Explore The NRA Universe Of Websites

APPEARS IN News Handguns

Merwin, Hulbert Folding Hammer

Merwin, Hulbert Folding Hammer

One of those odd guns that has always caught my fancy is the Merwin, Hulbert revolver and one of its more intriguing feature has recently got me “what-if-ing” again. The Merwins are a series of handsome revolvers made during the Frontier era in three sizes and several calibers. Known for their unusual twist-and-pull system of selective ejection, the Merwins were a popular gun in their day, selling slightly behind Colt, S&W and Remington wheelguns.

An optional feature on many of the models was an ingenious folding hammer. Actually this was really a folding hammer spur. In this system, the rearmost extension of the hammer—the checkered part that you put your thumb on to cock the action—was a separate piece of steel. Held in its extended position by a tiny leaf spring, the unusual hammer spur offered the shooter a means of cocking the gun's DA/SA action. Defensive revolvers are most commonly fired by means of the DA trigger, with a long-arc pull of 9 or 10 pounds of pressure. There are times when cocking the action for a more precise shot in SA style with 3 or 4 pounds is desirable. This is the nature of the DA/SA revolver.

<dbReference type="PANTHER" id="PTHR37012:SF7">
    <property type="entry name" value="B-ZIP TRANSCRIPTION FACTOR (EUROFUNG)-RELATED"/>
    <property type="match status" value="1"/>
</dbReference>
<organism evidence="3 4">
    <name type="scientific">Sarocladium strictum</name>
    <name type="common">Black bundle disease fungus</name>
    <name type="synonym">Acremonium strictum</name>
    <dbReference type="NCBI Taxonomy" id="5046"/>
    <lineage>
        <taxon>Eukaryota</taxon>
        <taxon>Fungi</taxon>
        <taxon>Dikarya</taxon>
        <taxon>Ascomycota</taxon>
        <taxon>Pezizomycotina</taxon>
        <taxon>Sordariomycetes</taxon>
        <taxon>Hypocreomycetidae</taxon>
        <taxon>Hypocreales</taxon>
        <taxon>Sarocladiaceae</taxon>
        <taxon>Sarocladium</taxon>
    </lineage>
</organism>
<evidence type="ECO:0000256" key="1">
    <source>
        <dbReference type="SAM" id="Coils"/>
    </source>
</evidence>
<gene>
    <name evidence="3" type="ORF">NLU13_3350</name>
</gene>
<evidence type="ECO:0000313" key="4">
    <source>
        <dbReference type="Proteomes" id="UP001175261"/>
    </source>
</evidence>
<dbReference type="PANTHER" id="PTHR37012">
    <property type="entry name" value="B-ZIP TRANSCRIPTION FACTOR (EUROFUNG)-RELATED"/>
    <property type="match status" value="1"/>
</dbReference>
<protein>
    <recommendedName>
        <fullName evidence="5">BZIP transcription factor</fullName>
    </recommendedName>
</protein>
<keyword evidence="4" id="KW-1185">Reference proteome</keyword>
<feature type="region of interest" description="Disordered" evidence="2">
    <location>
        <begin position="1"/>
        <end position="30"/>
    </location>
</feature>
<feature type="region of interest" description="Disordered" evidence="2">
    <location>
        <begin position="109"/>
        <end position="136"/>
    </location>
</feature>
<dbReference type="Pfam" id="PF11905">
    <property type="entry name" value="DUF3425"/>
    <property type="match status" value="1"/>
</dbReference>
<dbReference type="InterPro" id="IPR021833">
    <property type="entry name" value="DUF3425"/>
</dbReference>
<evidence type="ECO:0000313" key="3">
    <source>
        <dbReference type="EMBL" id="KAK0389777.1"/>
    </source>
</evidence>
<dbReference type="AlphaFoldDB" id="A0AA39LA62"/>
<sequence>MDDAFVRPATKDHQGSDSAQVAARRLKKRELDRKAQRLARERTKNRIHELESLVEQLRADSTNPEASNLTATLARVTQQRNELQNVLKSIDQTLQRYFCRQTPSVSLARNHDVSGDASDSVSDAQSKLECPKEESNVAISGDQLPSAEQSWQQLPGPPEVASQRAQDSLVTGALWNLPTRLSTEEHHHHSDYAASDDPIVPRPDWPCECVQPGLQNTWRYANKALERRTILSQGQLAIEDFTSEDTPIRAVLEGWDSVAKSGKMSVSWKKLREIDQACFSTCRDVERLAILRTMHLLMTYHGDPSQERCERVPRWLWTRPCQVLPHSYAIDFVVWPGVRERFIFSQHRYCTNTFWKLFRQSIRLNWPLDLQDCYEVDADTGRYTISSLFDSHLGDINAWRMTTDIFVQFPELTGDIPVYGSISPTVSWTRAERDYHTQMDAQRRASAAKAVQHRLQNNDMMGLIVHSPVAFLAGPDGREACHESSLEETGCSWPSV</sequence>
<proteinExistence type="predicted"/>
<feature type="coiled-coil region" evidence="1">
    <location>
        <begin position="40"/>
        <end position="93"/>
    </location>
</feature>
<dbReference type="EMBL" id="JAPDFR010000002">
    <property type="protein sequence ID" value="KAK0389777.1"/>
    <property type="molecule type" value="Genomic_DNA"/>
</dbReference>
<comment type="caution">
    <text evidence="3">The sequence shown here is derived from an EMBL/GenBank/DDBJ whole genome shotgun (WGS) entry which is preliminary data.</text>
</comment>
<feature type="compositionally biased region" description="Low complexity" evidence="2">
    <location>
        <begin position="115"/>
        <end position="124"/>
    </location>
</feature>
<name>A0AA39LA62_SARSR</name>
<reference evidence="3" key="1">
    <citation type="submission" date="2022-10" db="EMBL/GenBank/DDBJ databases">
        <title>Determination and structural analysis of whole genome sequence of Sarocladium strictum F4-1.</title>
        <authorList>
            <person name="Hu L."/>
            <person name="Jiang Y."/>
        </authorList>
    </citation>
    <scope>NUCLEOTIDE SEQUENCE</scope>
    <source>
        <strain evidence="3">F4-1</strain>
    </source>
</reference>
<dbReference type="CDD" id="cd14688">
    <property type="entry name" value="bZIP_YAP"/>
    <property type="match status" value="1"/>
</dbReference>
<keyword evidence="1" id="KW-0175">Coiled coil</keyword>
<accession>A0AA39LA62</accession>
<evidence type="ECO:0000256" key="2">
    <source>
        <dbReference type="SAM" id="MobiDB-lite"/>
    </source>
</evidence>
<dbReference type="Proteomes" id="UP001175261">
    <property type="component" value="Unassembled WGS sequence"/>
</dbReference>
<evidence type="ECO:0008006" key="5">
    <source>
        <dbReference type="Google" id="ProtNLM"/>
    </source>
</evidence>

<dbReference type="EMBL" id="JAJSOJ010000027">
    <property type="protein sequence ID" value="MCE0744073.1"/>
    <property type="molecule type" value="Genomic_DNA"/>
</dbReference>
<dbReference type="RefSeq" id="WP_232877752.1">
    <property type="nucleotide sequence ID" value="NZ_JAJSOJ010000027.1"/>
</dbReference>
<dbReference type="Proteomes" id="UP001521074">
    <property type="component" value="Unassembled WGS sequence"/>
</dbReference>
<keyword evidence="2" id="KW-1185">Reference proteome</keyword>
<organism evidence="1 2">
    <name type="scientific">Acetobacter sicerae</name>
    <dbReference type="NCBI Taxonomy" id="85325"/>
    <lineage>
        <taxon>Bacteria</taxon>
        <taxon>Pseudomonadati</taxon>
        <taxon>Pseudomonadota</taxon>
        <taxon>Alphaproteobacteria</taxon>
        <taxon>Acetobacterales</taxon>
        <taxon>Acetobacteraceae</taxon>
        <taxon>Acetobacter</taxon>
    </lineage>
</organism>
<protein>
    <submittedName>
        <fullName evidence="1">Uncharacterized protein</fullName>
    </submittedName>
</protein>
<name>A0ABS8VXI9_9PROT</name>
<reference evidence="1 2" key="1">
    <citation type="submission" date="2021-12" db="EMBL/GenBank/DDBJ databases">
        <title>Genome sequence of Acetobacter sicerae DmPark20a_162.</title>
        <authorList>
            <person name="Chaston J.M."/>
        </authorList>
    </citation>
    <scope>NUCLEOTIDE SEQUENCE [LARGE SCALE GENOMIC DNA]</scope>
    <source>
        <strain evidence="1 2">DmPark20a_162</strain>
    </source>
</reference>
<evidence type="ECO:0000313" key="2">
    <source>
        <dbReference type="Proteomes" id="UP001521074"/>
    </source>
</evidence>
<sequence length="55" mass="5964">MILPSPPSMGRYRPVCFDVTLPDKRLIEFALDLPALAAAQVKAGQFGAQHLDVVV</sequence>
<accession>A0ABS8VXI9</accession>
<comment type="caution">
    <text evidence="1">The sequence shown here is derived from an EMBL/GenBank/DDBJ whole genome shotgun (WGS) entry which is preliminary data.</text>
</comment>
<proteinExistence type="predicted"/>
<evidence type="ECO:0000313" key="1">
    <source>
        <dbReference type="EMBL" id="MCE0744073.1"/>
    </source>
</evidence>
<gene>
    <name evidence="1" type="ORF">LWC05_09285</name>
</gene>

Carrying a little gun like this is made easier by the folding hammer. It hinges forward in such a way that the spur snugs down against the body of the hammer, completely out of the way and not likely to snag on pocket edges or coat linings. If you need to use it, you catch the tip with your thumb nail and bring the hammer to full cock. Trigger pressure will release the hammer and fire a shot, but something else also happens. Inertia causes the hammer spur to fold closed when the hammer strikes the frame. You'll have to unfold it to manually cock the action, but as long as you are happy with DA shooting, the folding spur will stay folded and out of the way. Could this system be applied to a modern gun? My fellow gunwriter and shooting buddy Walt Rauch thinks so. He found a gunsmith that built one on a clean old Model 12 M&P Smith, and he now has a neat gun.

Comments On This Article

More Like This From Around The NRA